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What Bass is all about ?


r0adrunnerza

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Hey guys !

 

so yeah i've been playing electric guitar for about 6months now ... but now I want to swop to bass , not only for a band but because it looks fun and kewl .

 

So can u guys tell me more about Bass vs guitar maybe ? I know bass is the bridge between lead and drums ... but can a bassist play songs on his own ? (Except for bass solo's ofc) ... I dont wanna not be able to play any songs that ppl would recognize ... I know most songs bass is just the rythm ... but all ?... So bassically would I be able to play bass alone ?

 

and yah what its all about and all and all :D

 

Thanks a lot !!

 

R0adrunner :D

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I'm guessing you are still relatively new to guitar and haven't much time in bands, or you would know the answer to this already.

 

Simply put - the frontman get you to sing the lyrics, the guitar gets you to hum the melody, the drum gets you to tap your feet, but the BASS get the butts on the dance floor.

 

There isn't room on this forum to adequately answer the question ... this would depend on what type of music, your talent and ability, what kind of band you are in. The factors are innumerable.

 

If you are looking to "stand out" from the crowd as a bassist, perhaps a jazz ensamble is more to your liking. The walking bass lines lying under the melody and the occational solo allow a really good bassist to stand out.

 

In rock, it is mostly playing with the melody. Depending on your band, you may be able to walk some lines and even solo occationally (warning - really long bass solos suck). However, if the bassist cannot lock with the drummer, the whole band comes a train wreck. In my jam band, the bass monitor points at the drummer, not to me. I am responsible for keeping the rhythm, and the guitarist feed of me for the melody. By a minor adjustment to the last two bars of a part of a song, I tell the lead when to stop soloing and when the band goes back into chorus.

 

My son's band had a guitarist that was "forced" into being a bass player because they had three guitars and no bass. After about six months, there was a hassle because the bassist wanted to play guitar and the guitarist didn't want to play bass (Guess how McCartney got started on bass?).

 

To paraphrase Pat Morita "Do bass yes, OK. Do bass no, also OK. Do bass so/so, not OK."

 

I have never learned to play guitar, never want to. Bass is my instrument and I would rather play nothing else.

 

Last word of advice ... hope this band has a decent drummer. It makes life so much easier.

 

Ph'nglui mglw'nafh Cthulhu R'lyeh wgah'nagl fhtagn

 

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Welcome to the LowDown! :wave:

 

Electric bass guitar is an instrument that produces pitches (notes) in the lowest range of human hearing.

 

Like many instruments, bass can play different roles or functions. In an ensemble (group), bass typically fills the bass role. However, bass is also capable of filling melodic (lead) and polyphonic (chord) roles.

 

In most popular music today, bass is a part of the rhythm section, along with drums and typically rhythm guitar or piano. The bass role is rhythmic; it is probably the instrument most closely aligned with drums. Bassists and drummers form the core of the rhythm section, and they need to work together closely. In this way bass is a bridge between the drums and the rest of the ensemble.

 

The bass role is also harmonic, typically defining chords by playing the lowest pitch. In smaller ensembles -- a jazz trio -- the harmonic role is expanded to "outline" or "sketch" the chords instead of playing them outright. Either alone or in conjunction with the other rhythm section instruments, bass defines the harmony. In this way bass is the foundation to the accompaniment to the melody (lead).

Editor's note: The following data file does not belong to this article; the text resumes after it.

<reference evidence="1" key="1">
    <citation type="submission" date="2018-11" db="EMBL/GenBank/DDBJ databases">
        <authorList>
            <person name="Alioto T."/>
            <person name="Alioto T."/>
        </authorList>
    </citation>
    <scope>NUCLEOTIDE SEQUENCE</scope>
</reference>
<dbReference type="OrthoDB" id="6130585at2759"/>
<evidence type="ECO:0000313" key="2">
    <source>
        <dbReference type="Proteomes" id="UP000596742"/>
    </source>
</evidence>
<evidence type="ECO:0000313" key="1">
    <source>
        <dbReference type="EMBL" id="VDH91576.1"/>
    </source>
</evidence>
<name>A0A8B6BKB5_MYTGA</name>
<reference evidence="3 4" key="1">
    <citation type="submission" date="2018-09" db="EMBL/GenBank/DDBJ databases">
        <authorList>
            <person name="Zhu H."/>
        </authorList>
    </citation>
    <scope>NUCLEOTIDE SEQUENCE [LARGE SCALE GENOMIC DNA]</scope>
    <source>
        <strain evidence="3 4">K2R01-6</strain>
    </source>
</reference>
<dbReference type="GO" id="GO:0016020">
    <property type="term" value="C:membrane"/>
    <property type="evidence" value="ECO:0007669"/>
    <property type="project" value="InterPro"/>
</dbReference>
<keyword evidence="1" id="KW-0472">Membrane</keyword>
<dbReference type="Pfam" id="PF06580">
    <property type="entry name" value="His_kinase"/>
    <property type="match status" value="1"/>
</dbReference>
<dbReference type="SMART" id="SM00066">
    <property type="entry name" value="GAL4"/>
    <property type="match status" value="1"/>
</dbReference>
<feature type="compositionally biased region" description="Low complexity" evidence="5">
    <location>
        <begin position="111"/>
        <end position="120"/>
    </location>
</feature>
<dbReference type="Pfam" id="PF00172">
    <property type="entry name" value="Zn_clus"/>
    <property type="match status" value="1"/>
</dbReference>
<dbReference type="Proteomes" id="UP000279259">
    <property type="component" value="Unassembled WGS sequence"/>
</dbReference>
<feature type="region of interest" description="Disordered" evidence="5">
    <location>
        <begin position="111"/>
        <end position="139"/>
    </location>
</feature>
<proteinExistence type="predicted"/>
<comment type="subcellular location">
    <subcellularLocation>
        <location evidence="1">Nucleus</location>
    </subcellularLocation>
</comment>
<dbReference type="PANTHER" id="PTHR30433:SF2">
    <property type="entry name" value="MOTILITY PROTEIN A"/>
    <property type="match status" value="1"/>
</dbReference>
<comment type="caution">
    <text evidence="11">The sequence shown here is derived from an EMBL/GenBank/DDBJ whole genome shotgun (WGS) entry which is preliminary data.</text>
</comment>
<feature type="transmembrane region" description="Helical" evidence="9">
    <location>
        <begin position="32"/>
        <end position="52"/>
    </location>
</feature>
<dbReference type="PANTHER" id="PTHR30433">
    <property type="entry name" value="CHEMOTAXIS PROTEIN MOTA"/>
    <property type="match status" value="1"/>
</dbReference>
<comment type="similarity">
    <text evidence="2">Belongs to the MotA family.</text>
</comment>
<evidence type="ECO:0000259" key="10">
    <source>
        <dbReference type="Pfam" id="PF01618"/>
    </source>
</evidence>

Bass can be played as a solo instrument, although this is not as common. Search for "solo bass" on this forum to see some discussions on this.

 

In some genres of music and in certain bands, bass is more or less prominent. Bass usually takes a back seat to guitar for most of classic rock. For example, Michael Anthony's bass line to Van Halen's "Jump" is designed to make room for Eddie's keyboard and guitar parts (and the vocals, of course). As such, on its own it doesn't say much. (It's mostly 8ths on an open E string).

 

In a band like RHCP, though, Flea's bass lines often define the songs themselves. Like "Give It Away". Most people would recognize the song just by the bass line alone.

 

You can always make your own arrangement of any given song. Take Clatter\'s latest CD, for example. Amy (a member of this forum) made her own arrangement of Rush's "Limelight". She plays parts of both Alex Lifeson's guitar part and Geddy Lee's bass line.

 

Finally, you don't have to stop playing guitar once you start playing bass. It's a bit harder to learn and maintain technique (chops) on more than one instrument at once, but not impossible. I play guitar, too, but bass is my primary instrument.

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For example, Michael Anthony's bass line to Van Halen's "Jump" is designed to make room for Eddie's keyboard and guitar parts (and the vocals, of course). As such, on its own it doesn't say much. (It's mostly 8ths on an open E string).
It's actually open E quarter notes, but I digress.

 

The bass is the sonic glue between the percussion & drums and the harmonic and melodic instruments in an ensemble. Traditionally, the bass has a supportive role -- defining each chord through the use of root notes. Other notes in the chord are often used to outline the harmony and provide harmonic direction towards the next chord in the composition.

 

This traditional function of the bass is vital and should not be overlooked. Throughout the history of the instrument, however, there have been players that have sought to expand the capabilities of the instrument to play melodies, chords, improvised solos, noise-like textures, etc. Players throughout history whom have done this are too numerous to completely list, but some notable names include (click each name for more info):